John Oliver's parody book about Vice President Mike Pence's family pet has sold out. The "Last Week Tonight" host appeared on "Ellen" on Tuesday to talk about his new children's book, "Last Week Tonight with John Oliver Presents a Day in the Life of Marlon Bundo." The book, which Oliver is using to troll Pence, coincides with the Pence family's release of their own children's book about the family pet rabbit, Marlon Bundo.
The American Library Association is facing significant financial challenges. The Trump administration wants to gut federal support for libraries. And librarians are fighting over whether its next executive director should be required to have a MLS degree...
The National Book Critics Circle announced the winners of its 2017 awards tonight:
Layli Long Soldier, Whereas (Graywolf)
Carina Chocano, You Play The Girl: On Playboy Bunnies, Stepford Wives, Trainwrecks, & Other Mixed Messages (Mariner)
Xiaolu Guo, Nine Continents: A Memoir In and Out of China (Grove)
Caroline Fraser, Prairie Fires: The American Dreams of Laura Ingalls Wilder (Metropolitan Books)
Frances FitzGerald, The Evangelicals: The Struggle to Shape America (Simon & Schuster)
Joan Silber, Improvement (Counterpoint)
The John Leonard Prize:
Carmen Maria Machado, Her Body and Other Parties (Graywolf)
The Nona Balakian Citation for Excellence in Reviewing:
The Ivan Sandrof Lifetime Achievement Award:
About three-quarters (74%) of Americans have read a book in the past 12 months in any format, a figure that has remained largely unchanged since 2012, according to a Pew Research Center survey conducted in January. Print books remain the most popular format for reading, with 67% of Americans having read a print book in the past year.
And while shares of print and e-book readers are similar to those from a survey conducted in 2016, there has been a modest but statistically significant increase in the share of Americans who read audiobooks, from 14% to 18%.
Overall, Americans read an average (mean) of 12 books per year, while the typical (median) American has read four books in the past 12 months. Each of these figures is largely unchanged since 2011, when the Center first began conducting the surveys of Americans' book reading habits.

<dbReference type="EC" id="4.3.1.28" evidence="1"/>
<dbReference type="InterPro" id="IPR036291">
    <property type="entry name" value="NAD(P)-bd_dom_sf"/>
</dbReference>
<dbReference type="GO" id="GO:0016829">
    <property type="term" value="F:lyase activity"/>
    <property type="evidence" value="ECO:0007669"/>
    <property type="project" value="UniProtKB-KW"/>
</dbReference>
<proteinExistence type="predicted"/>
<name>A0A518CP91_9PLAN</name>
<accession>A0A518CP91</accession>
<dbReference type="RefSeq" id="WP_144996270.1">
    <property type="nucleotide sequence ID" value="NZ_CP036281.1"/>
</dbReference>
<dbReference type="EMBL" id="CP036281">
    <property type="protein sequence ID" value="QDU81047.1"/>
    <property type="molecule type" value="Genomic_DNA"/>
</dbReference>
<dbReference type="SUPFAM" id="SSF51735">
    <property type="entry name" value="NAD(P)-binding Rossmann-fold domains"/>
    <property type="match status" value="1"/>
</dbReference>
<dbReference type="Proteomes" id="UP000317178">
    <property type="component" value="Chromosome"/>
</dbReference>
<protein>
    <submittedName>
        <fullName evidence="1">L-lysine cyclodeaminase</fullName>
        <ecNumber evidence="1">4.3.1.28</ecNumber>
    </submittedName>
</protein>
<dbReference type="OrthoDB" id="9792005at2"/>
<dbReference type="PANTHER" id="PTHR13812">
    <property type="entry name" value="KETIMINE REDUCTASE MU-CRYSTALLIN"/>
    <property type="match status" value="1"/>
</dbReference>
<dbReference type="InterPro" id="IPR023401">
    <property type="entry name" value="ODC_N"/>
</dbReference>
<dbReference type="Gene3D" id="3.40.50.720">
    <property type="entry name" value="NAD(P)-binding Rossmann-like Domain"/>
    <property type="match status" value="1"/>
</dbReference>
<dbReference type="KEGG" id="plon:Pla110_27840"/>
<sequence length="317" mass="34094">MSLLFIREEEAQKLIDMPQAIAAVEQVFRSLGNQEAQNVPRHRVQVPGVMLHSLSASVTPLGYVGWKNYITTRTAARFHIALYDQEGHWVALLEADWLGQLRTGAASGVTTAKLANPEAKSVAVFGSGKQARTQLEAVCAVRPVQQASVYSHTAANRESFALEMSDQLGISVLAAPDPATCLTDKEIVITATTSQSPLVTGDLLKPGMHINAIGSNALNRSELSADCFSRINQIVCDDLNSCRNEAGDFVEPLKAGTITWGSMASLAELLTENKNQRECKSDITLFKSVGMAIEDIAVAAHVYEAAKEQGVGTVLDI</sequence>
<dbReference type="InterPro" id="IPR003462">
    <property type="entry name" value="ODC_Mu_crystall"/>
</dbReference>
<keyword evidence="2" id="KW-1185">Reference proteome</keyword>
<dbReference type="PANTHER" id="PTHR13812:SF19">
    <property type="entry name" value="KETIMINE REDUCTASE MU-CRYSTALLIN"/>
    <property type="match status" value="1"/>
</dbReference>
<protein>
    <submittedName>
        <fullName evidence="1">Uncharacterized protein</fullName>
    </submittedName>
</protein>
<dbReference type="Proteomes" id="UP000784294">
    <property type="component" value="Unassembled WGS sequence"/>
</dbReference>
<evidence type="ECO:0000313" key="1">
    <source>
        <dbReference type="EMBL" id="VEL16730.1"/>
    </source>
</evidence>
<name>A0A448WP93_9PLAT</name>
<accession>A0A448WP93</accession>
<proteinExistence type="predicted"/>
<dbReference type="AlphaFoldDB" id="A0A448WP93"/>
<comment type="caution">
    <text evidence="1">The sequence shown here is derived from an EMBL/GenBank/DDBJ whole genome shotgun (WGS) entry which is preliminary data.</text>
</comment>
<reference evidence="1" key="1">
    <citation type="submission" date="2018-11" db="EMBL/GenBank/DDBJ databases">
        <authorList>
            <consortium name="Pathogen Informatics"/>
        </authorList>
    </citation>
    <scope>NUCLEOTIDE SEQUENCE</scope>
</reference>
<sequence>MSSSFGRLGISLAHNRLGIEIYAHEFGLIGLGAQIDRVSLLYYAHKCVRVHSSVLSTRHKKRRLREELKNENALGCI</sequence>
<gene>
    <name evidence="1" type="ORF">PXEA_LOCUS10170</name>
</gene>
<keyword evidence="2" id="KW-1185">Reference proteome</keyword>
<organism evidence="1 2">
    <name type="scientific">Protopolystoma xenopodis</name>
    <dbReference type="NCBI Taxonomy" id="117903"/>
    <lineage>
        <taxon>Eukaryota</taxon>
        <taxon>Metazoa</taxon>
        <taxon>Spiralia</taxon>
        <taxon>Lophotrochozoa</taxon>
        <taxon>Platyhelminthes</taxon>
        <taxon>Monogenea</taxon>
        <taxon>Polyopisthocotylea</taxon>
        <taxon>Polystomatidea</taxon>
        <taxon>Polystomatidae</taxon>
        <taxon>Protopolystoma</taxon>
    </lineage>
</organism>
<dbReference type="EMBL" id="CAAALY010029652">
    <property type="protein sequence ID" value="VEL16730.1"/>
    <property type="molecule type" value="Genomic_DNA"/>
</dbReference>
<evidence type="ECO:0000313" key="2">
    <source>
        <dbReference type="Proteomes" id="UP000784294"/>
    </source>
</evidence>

Netflix will begin streaming the movie adaptation of The Guernsey Literary & Potato Peel Pie Society in North America, Latin America, Italy, Eastern Europe and Southeast Asia on April 20. Studiocanal will release the film in the U.K. on the same day, followed by Australia, New Zealand, France and Germany.
Accused by at least 10 women of sexual harassment, author Sherman Alexie has decided not to accept the Andrew Carnegie Medal for Excellence in Nonfiction that he won for You Don't Have to Say You Love Me: A Memoir (Little, Brown). His publisher has also delayed the release of the paperback edition.
The Guardian reports on the quandary facing romance authors--in the wake of #MeToo and Time's Up, how 'bad' should the bad boy be?
Introducing what will be an ongoing project, The New York Times writes, "Since 1851, obituaries in the New York Times have been dominated by white men. Now we're adding the stories of 15 remarkable women."
The obituaries published today include Sylvia Plath, Charlotte Bronte and Qui Jin (a feminist poet and revolutionary who became a martyr known as China's 'Joan of Arc.')
Reese Witherspoon and Kerry Washington will star in and executive produce the TV series Little Fires Everywhere, based on Celeste Ng's book.
Three women have gone on the record with NPR's All Things Considered--and at least seven others have spoken off the record with the show--about author Sherman Alexie's abusive treatment of them, confirming the anonymous and somewhat vague allegations that have been made recently online.